I pull out our old card and we play that. To make sure I remember what “that” is, I hand copy it more legibly into a new card before the game.

It starts well enough. Against Hank and his partner, my CHO passes my 1NT opener with 9xxx KJx JTx Kxx. A flat 8 count means that we have 25 points maximum. I turn up with an average hand that combines for exactly seven tricks with no hope of an eighth, and my +90 is good for 7.5 out of 8. On the next hand 6 Hearts can make, but it’s tricky and lucky. I’m in four hearts, but one of only two people to find the line for six.

Then the bad hands start.

On one hand, I’m two levels too high because CHO didn’t respect my first or second signoff.

Dummy: S: AKxx H: 2 D: KTxxx C:AQx

Me   : S: Jxx H:QJ87653 D:9 C:Jx

1D   1H
1S   2H
2N   3H

I could have shot 4H over 2N, but I was expecting more points for partners 2N bid.

LHO led the H4 to RHOs Ace, and RHO returned the diamond 5 to LHO’s Ace, and then LHO tracked the five of clubs.

And there it is. My opponents are a married couple. LHO is the wife and a better player, arguably good enough to know that if she’s underled the club king, she just handed me the contract (if I have the jack). I doubt she has a stiff club, that looks like an automatic lead. But if she has the spade queen as well, she may have a tough lead.

This is the worst part of my game (apart from obvious inattention) — understanding how others think. If LHO is looking at the club king, this seems like a mistake, but she may trust that I can’t take the finesse. Urgh. My options are let it ride to the jack, which will let me make if trumps behave, or fly the club ace, pitch my remaining club, and then try to navigate my spade loser, which is unlikely.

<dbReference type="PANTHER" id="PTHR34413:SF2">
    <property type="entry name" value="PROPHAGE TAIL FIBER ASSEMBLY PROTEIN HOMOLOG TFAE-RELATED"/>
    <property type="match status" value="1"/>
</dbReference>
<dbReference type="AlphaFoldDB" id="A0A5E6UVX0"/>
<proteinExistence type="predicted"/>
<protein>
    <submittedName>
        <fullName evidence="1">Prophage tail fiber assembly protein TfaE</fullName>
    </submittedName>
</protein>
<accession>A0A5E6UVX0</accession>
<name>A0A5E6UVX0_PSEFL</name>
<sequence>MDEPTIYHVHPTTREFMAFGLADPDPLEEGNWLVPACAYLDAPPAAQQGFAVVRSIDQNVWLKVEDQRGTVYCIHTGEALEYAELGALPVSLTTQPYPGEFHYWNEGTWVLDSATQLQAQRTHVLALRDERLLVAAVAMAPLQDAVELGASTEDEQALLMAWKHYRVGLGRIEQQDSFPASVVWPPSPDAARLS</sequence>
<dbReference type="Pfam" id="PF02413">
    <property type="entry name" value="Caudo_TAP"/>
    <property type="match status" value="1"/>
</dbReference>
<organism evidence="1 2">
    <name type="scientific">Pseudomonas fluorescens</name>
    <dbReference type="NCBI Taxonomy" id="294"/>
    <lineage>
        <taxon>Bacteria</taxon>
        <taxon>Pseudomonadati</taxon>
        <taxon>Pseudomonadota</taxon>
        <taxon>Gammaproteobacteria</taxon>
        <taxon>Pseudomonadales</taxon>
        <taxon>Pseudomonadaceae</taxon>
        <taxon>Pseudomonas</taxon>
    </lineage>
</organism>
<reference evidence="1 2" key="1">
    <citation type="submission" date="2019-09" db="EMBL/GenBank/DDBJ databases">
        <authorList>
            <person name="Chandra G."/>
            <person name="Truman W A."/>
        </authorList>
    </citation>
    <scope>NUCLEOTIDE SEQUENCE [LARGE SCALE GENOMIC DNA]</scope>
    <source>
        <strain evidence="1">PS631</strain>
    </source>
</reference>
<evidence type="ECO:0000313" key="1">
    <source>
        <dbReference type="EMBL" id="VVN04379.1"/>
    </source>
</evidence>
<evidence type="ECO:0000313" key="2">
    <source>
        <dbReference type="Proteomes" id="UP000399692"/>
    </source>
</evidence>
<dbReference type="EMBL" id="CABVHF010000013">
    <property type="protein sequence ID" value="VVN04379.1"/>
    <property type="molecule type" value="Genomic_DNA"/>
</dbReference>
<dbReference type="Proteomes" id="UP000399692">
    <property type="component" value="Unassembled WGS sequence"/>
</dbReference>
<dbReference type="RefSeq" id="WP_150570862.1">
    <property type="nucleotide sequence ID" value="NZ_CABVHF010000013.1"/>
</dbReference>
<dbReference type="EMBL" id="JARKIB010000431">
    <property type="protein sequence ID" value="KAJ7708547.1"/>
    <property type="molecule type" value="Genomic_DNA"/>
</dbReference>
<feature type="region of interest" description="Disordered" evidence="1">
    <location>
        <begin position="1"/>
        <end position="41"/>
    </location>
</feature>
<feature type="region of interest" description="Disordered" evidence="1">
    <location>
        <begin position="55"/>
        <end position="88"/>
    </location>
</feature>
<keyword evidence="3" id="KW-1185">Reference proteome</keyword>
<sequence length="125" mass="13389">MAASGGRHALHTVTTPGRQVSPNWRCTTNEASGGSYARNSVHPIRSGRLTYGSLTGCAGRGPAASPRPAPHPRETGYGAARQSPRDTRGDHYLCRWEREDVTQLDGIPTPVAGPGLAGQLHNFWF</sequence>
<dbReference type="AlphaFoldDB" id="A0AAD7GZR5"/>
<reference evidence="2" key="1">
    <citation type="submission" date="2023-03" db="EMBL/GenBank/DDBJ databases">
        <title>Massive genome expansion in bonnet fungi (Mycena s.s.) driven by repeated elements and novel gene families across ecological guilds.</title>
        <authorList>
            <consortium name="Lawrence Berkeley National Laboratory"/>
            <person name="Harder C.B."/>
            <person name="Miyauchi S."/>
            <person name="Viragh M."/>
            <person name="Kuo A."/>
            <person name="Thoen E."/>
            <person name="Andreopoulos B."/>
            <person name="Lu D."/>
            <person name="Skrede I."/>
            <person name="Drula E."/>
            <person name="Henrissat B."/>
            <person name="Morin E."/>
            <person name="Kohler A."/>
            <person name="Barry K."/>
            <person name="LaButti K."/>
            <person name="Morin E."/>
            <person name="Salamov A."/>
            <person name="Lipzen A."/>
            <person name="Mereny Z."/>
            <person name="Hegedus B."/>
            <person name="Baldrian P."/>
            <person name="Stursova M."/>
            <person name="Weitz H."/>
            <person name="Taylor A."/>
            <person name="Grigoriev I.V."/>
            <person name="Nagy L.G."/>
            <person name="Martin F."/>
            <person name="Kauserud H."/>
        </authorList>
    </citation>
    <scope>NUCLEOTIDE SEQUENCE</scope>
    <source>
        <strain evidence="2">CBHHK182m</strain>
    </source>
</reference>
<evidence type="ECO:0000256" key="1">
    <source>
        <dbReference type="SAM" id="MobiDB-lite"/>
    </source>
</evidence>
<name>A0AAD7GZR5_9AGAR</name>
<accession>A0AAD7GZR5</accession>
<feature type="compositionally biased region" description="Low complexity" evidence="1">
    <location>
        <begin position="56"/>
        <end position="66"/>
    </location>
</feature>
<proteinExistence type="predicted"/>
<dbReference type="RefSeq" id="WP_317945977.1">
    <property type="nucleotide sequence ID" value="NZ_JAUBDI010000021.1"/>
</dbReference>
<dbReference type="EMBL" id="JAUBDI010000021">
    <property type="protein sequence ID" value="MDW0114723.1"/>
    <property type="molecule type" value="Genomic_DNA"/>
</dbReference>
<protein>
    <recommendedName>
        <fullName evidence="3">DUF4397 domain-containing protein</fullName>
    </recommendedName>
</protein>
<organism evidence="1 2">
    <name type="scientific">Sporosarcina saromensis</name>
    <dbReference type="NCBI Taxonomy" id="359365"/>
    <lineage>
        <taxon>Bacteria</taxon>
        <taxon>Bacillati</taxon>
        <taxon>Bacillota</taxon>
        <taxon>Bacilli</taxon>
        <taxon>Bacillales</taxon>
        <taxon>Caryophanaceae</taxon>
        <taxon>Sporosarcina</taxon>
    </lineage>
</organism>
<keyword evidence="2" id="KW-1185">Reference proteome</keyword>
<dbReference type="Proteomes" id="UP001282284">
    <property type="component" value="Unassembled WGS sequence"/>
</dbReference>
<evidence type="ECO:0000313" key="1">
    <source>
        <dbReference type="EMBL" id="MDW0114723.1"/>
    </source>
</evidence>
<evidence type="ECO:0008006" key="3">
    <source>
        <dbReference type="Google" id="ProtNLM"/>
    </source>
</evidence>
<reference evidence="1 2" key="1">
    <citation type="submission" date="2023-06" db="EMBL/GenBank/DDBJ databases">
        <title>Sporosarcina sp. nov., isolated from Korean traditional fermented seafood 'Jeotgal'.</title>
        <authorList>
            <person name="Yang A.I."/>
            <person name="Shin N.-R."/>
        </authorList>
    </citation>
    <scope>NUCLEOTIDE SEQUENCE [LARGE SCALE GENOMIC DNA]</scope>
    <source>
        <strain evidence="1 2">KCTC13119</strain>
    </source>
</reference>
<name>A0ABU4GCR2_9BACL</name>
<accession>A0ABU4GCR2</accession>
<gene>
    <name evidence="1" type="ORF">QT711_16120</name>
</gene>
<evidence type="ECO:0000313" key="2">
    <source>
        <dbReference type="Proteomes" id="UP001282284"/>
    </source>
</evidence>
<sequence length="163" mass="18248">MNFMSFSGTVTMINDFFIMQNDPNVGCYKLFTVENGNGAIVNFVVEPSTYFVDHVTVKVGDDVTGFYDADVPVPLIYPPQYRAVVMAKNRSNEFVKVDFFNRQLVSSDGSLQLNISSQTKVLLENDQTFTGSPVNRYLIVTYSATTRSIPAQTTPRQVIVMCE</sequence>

I honestly have no idea what’s right, and in any case, I get it wrong. The finesse would have worked.

Partner then forgets that we play support doubles (what else could it be, I wonder. It turns out the answer is an SOS double, which practically nobody has good agreements on) so I’m in the wrong contract. Another zero.

Later on I pick up

S:Axxxx H:Ax D:Jxx C:Axx

I open 1NT and LHO (the strongest player in the room, but also prone to hideous hog style masterminding, trusting his card sense and skill to save him) bids 2 Clubs alerted as a single unknown suit.

Partner bids 3 Hearts.

I copy the convention card in order to look at it carefully, so I know the following:

  1.  After our 1N if the opponents bid 2 clubs, we play “systems on” (with double being stayman)
  2. After 1N, our system defines 3 Heart as 4=1=4=4 distribution (stiff heart) and game going values.

I’m just not sure I believe it. But I duly alert.

RHO passes and I’m in a pickle, but my rule is “When in doubt, assume partner didn’t forget.” And LHO could have six hearts (or seven bad ones) and RHO may not have doubled with four hearts. She didn’t ask what the alert meant (possibly correctly guessing that we’re on rocky ground).

I bid 4 spades.

Partner lets me play it in four spades, but my rule has failed me again. Partner has forgotten the card, and assumed that Lebensohl applies (so 3 Hearts was a forcing heart bid). Thankfully we don’t play kickback. I have to play the hand wide open, but with spades 5-1, its hopeless.

(In hindsight was a bit hasty, I should probably bid 3 Spades to see if partner can cue bid if she really has a better hand. Ethically 3 Spades is probably the right call, then treating 3N as a serious slam try. In either case the rails would have come off).

I shrug and mention my rule and LHO archly replies “Even when playing with a woman?”

My partner laughs noticeably more than his wife. The other two hands against them are thankfully straightforward, and on one hand LHO makes a masterminding pass instead of a game try with a good hand (but terrible trumps) and buys the wrong dummy, so makes +200 instead of +650. Who knows how we are doing? I do know that too little of our good results are our own fault.

I botch a contract when I miscount a hand, so its not all one-sided, and we are playing against the lovely LOLs (one of whom is a great-aunt of mine) that have no idea what’s going on. On the first hand I open 1 Spade, LHO bids 2 Spades. I have no idea if they play that as Michaels or strong. Apparently neither does RHO, because she passes. I know enough to not double and just take the vulnerable undertricks.